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A Global View of Cross-Border Migration

  • Julian di Giovanni

    (International Monetary Fund and University of Toronto)

  • Andrei A. Levchenko

    (University of Michigan and NBER)

  • Francesc Ortega

    (Queens College - CUNY)

This paper evaluates the welfare impact of observed levels of migration and remittances in both origins and destinations, using a quantitative multi-sector model of the global economy calibrated to aggregate and firm-level data on 60 developed and developing countries. Our framework accounts jointly for origin and destination characteristics, as well as the inherently multi-country nature of both migration and other forms of integration, such as international trade and remittance flows. In the presence of firm heterogeneity and imperfect competition larger countries enjoy a greater number of varieties and thus higher welfare, all else equal. Because of this effect, natives in countries that received a lot of migration -- such as Canada or Australia -- are better off. The remaining natives in countries with large emigration flows -- such as Jamaica or El Salvador -- are also better off due to migration, but for a different reason: remittances. The quantitative results show that the welfare impact of observed levels of migration is substantial, at about 5 to 10% for the main receiving countries and about 10% for the main sending countries.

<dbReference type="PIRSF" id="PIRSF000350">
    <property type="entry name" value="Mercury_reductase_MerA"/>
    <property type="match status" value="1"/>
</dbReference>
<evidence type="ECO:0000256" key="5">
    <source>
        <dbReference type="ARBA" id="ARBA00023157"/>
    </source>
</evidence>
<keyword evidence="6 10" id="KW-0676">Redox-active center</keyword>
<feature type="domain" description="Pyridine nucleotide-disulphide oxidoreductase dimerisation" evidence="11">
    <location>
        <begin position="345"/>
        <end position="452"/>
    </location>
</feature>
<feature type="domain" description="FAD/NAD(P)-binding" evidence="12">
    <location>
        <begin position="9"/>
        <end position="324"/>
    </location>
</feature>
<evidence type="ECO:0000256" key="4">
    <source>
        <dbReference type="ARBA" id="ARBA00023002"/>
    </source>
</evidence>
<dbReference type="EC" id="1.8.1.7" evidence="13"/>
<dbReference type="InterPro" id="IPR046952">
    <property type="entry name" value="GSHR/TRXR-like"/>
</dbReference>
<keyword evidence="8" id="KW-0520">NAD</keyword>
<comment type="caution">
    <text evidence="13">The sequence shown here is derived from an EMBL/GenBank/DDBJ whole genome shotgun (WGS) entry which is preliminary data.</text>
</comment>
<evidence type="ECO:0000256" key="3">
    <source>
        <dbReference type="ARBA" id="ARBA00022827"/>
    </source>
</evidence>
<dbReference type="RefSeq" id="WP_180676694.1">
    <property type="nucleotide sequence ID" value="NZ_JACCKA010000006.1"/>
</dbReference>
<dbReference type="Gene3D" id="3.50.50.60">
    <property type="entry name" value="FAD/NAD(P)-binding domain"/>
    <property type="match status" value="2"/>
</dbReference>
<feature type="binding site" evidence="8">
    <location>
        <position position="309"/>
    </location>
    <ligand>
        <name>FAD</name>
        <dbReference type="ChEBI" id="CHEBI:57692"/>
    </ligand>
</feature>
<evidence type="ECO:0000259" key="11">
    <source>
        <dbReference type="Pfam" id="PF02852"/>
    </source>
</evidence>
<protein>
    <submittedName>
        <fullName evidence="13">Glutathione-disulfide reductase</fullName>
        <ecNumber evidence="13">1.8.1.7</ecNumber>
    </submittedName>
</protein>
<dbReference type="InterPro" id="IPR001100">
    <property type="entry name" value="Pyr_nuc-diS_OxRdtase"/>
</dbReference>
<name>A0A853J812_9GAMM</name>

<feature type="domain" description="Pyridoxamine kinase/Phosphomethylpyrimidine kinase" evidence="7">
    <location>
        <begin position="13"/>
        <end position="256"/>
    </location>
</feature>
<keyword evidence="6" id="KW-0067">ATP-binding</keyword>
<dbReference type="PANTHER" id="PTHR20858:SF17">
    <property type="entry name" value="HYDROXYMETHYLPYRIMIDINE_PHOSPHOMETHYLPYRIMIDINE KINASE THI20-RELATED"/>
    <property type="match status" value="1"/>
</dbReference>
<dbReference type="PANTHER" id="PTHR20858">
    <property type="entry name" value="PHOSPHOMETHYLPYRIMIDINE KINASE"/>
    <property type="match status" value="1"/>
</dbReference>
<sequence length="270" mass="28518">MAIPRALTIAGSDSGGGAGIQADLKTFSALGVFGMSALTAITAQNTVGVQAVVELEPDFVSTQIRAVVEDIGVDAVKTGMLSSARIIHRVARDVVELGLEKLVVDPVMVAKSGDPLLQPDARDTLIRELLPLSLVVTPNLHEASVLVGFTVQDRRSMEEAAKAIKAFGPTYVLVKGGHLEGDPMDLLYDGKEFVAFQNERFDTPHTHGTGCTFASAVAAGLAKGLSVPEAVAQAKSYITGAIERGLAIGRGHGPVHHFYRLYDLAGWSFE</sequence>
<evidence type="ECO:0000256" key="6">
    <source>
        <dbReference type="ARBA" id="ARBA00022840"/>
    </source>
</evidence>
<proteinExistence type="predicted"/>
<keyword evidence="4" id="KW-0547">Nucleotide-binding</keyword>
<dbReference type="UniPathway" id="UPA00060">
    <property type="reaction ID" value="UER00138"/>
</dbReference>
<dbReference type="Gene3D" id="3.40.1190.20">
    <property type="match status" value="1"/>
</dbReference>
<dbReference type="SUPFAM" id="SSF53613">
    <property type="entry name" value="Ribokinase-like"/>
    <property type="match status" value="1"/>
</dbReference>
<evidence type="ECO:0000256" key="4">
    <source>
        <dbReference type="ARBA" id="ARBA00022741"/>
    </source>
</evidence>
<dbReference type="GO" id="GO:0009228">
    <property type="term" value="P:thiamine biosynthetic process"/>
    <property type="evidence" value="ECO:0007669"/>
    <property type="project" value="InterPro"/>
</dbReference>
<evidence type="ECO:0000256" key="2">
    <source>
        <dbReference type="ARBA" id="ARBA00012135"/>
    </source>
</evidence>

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Paper provided by Research Seminar in International Economics, University of Michigan in its series Working Papers with number 627.

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Length: 47 pages
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Handle: RePEc:mie:wpaper:627
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Web page: http://fordschool.umich.edu/rsie/

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